For many insurance agents and promoters the “Holy Grail of insurance schemes”* is finding a product that allows the insured to deduct life insurance premiums. (Hat Tip to Professor Beckett Cantley for the quote.) To date, we haven’t seen any that pass IRS muster.
Let me repeat that statement. We haven’t seen any such schemes that the IRS approves. To the contrary, the IRS considers most to be “listed transactions” meaning huge civil penalties if you get caught.
We are tax fraud lawyers meaning that by the nature of our business, the plans we see are problematic. That means that there might be some legitimate plans out there. We have no doubt that this post will generate a fair amount of comments both negative and positive. That’s good. Our goal is to educate people so they don’t become victims. This means if someone tries to sell you on a life insurance scheme in which the premiums are deductible, consult a good accountant or IRS tax attorney before plunking down your hard – earned cash.
There are some great tax benefits of life insurance. Death benefits, for example, are not taxable to beneficiaries. Another example is the increase in value (growth) of certain policies that can remain tax deferred until retirement. Deductibility of premiums, however, generally isn’t one of them.
Congress has drawn a hard line with premiums. That hasn’t stopped a steady stream of Internet promoters and scam artists from peddling nonsense to uninformed taxpayers. Many of those taxpayers are small businesses.
One of the earliest schemes (and unfortunately still alive and well) are the so-called welfare benefit plans loosely based on section 419 of the Internal Revenue Code. As early as 1995, the IRS began warning practitioners that these plans were often nothing more than abusive tax shelters.
If you are or were a small business owner and have a plan that is funded by life insurance and claims to be set up under section 419A(f) or 419(e), seek counsel! Even if not funded with life insurance, these plans may still be problematic if you deducted employer contributions.
There were many promoters armed with slick marketing materials and questionable legal opinions that claimed these plans were legitimate, safe and tax compliant. They were anything but.
Worse, we have found several 419 plans that were “converted” and the money invested in PIWM, Maven and other Ponzi schemes. Not only is the investor potentially liable for huge IRS civil penalties but frequently the underlying investment is simply gone.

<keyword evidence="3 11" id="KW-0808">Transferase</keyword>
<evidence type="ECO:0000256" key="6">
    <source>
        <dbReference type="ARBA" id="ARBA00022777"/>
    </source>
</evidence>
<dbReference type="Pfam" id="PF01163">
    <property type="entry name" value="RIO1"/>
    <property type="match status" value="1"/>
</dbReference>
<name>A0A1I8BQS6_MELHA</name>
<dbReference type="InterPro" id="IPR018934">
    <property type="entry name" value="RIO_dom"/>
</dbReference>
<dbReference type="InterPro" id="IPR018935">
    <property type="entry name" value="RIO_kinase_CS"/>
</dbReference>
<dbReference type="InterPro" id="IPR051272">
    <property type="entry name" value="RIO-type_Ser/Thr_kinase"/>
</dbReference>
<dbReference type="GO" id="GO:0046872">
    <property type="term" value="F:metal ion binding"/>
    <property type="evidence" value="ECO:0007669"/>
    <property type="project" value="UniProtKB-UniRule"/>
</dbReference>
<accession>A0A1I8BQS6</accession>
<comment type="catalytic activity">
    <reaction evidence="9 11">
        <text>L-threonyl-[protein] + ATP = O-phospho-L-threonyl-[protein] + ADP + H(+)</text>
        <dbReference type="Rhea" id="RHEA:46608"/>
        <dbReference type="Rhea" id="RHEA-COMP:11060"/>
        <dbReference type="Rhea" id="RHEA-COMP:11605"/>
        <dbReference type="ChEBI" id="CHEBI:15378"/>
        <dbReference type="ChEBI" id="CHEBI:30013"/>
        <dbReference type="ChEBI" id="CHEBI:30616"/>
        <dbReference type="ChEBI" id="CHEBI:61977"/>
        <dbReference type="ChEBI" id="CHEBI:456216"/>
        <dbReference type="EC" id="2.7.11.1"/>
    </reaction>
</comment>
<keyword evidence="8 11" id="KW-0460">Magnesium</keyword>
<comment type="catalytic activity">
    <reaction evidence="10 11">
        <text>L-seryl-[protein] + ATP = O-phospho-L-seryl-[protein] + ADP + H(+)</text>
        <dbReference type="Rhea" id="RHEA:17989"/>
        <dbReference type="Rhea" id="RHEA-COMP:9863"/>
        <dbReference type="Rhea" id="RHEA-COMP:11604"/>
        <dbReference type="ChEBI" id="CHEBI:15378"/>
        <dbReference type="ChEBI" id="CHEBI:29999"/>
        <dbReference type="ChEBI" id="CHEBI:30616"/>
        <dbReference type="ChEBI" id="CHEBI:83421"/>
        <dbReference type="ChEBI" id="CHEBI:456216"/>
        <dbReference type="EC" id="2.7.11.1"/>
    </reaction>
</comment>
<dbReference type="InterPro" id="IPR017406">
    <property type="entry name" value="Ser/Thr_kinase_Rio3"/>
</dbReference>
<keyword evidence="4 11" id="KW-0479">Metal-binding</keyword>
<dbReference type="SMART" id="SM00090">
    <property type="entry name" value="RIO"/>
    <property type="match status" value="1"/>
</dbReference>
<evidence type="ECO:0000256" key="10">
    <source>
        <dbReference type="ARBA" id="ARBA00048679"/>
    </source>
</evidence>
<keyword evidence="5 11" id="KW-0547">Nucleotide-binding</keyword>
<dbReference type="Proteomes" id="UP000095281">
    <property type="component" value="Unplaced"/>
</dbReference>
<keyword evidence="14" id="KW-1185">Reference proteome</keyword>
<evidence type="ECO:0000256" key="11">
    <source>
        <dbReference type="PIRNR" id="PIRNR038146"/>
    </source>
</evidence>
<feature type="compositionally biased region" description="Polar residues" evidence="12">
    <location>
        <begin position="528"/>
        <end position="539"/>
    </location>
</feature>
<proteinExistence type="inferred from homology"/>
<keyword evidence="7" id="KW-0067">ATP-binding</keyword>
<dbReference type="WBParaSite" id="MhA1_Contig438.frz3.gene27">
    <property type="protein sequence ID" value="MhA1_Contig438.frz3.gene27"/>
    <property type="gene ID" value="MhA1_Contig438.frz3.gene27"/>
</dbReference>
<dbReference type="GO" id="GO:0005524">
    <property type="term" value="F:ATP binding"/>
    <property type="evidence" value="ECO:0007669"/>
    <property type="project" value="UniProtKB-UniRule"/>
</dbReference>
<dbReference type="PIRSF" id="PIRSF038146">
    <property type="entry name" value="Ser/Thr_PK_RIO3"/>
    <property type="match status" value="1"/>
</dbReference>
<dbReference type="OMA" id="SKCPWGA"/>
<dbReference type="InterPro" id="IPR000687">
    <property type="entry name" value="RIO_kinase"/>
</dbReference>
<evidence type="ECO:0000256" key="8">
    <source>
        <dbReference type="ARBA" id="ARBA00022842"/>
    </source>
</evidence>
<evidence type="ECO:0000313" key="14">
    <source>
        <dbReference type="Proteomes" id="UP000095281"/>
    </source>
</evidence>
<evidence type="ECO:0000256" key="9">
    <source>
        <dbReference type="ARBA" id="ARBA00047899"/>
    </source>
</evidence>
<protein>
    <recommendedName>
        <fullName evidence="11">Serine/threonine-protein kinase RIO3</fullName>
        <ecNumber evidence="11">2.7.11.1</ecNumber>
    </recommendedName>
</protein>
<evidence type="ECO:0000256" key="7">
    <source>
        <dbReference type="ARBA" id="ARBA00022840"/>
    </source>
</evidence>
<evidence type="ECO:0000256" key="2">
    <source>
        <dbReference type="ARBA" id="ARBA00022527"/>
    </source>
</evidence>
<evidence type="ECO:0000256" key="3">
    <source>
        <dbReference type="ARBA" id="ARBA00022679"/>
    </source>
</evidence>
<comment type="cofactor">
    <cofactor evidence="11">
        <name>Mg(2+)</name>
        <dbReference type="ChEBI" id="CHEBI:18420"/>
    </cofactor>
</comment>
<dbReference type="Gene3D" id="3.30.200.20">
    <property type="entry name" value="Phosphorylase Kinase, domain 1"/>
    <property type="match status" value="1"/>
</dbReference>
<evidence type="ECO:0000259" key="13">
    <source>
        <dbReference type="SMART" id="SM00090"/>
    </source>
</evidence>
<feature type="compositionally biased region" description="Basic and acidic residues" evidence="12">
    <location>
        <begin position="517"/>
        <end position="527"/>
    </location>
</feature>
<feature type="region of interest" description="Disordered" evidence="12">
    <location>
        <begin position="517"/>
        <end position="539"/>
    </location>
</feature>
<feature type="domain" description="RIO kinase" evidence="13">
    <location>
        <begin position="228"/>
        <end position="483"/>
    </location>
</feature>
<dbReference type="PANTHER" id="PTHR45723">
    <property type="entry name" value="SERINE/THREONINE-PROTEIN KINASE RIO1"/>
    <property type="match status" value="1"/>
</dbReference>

Closely allied with the 419 plans were the 412(e) plans. Although there are legitimate 412 plans, the ones we typically see involve excessive insurance coverage for key employees. The reason for he excess insurance, of course, is to inflate the deduction.
Once again, as quickly as the promoters claim a new loophole, the IRS issues formal notices declaring these schemes to be listed transactions and abusive tax shelters.
Undeterred, promoters concocted PORCs, Producer Owned Reinsurance Companies. Although named “PORCs,” these plans were more like pigs in a poke.
The latest battleground is being waged over captive insurance companies and once again, some very bad promoters have lined up to exploit small business owners. We know of one individual who sold his business, created a captive (also called a CIC) and promptly lost his entire investment. Almost $1 million. Worse, he paid a questionable lawyer $100,000 to construct his captive.
Many of the captive frauds we have investigated or prosecuted are based in the Caribbean. Before anyone comments, we are again not suggesting that all offshore captives are bad. But they certainly warrant careful investigation and thorough due diligence. (Presently we are investigating captives involving Fidelity Insurance located in the British West Indies.)
The promoters of these plans often use very tortured reasoning in arguing their legitimacy. Section 264 of the Tax Code says, however, that life insurance premiums are not deductible if the taxpayer is a direct or indirect beneficiary under the policy.
As noted in the beginning of this article, the IRS seems to constantly be playing catch up. Every year promoters come up with new ideas, new names and new contorted interpretations of tax law. Don’t think that you are safe if you act before the IRS issues a formal notice. The recent notices from the IRS say that all transactions that resemble previously prohibited transactions are also prohibited. In other words, “if it looks like a duck and quacks like a duck, the IRS considers it a duck” no matter what some insurance agent or promoter claims.
Think you may have a problem? Seek legal help quickly. The IRS generally treats taxpayers much better if they come forward on their own and voluntarily fix the problem. Another reason to seek assistance is that many of the plans and schemes are simply scams.
The tax fraud lawyers at Mahany & Ertl have prosecuted a wide variety of abusive tax shelter products. We are unique in our ability to represent you before the IRS and to recover your losses from the people selling and promoting these products.
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